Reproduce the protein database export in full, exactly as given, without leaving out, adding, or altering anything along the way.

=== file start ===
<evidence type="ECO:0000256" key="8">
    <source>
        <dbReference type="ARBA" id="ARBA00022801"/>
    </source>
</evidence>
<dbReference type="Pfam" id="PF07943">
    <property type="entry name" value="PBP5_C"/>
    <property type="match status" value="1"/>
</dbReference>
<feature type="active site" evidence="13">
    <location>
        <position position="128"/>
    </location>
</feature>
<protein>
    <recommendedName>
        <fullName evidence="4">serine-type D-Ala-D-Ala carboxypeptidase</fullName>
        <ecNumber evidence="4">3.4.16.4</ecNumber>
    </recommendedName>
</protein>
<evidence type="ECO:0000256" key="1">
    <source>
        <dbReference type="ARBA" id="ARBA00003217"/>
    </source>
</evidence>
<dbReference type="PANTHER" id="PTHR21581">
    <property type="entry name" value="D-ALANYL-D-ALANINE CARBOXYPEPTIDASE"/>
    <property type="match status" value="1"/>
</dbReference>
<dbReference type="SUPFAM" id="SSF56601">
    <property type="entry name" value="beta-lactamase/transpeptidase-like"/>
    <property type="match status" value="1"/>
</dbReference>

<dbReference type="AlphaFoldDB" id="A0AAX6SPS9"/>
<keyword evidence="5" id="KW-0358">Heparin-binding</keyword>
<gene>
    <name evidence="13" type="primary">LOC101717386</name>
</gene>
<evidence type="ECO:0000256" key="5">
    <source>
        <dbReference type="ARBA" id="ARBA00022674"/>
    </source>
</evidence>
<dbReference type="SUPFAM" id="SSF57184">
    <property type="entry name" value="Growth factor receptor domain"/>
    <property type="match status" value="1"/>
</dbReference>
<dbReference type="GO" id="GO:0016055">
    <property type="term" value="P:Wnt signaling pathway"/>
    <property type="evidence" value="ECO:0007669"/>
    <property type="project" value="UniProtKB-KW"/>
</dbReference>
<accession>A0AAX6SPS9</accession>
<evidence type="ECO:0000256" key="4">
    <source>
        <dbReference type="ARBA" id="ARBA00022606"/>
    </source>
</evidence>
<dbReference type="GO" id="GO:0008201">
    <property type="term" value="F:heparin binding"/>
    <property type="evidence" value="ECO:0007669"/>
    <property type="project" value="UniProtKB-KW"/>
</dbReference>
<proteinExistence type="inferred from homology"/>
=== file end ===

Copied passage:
<evidence type="ECO:0000256" key="8">
    <source>
        <dbReference type="ARBA" id="ARBA00022801"/>
    </source>
</evidence>
<dbReference type="Pfam" id="PF07943">
    <property type="entry name" value="PBP5_C"/>
    <property type="match status" value="1"/>
</dbReference>
<feature type="active site" evidence="13">
    <location>
        <position position="128"/>
    </location>
</feature>
<protein>
    <recommendedName>
        <fullName evidence="4">serine-type D-Ala-D-Ala carboxypeptidase</fullName>
        <ecNumber evidence="4">3.4.16.4</ecNumber>
    </recommendedName>
</protein>
<evidence type="ECO:0000256" key="1">
    <source>
        <dbReference type="ARBA" id="ARBA00003217"/>
    </source>
</evidence>
<dbReference type="PANTHER" id="PTHR21581">
    <property type="entry name" value="D-ALANYL-D-ALANINE CARBOXYPEPTIDASE"/>
    <property type="match status" value="1"/>
</dbReference>
<dbReference type="SUPFAM" id="SSF56601">
    <property type="entry name" value="beta-lactamase/transpeptidase-like"/>
    <property type="match status" value="1"/>
</dbReference>

<dbReference type="AlphaFoldDB" id="A0AAX6SPS9"/>
<keyword evidence="5" id="KW-0358">Heparin-binding</keyword>
<gene>
    <name evidence="13" type="primary">LOC101717386</name>
</gene>
<evidence type="ECO:0000256" key="5">
    <source>
        <dbReference type="ARBA" id="ARBA00022674"/>
    </source>
</evidence>
<dbReference type="SUPFAM" id="SSF57184">
    <property type="entry name" value="Growth factor receptor domain"/>
    <property type="match status" value="1"/>
</dbReference>
<dbReference type="GO" id="GO:0016055">
    <property type="term" value="P:Wnt signaling pathway"/>
    <property type="evidence" value="ECO:0007669"/>
    <property type="project" value="UniProtKB-KW"/>
</dbReference>
<accession>A0AAX6SPS9</accession>
<evidence type="ECO:0000256" key="4">
    <source>
        <dbReference type="ARBA" id="ARBA00022606"/>
    </source>
</evidence>
<dbReference type="GO" id="GO:0008201">
    <property type="term" value="F:heparin binding"/>
    <property type="evidence" value="ECO:0007669"/>
    <property type="project" value="UniProtKB-KW"/>
</dbReference>
<proteinExistence type="inferred from homology"/>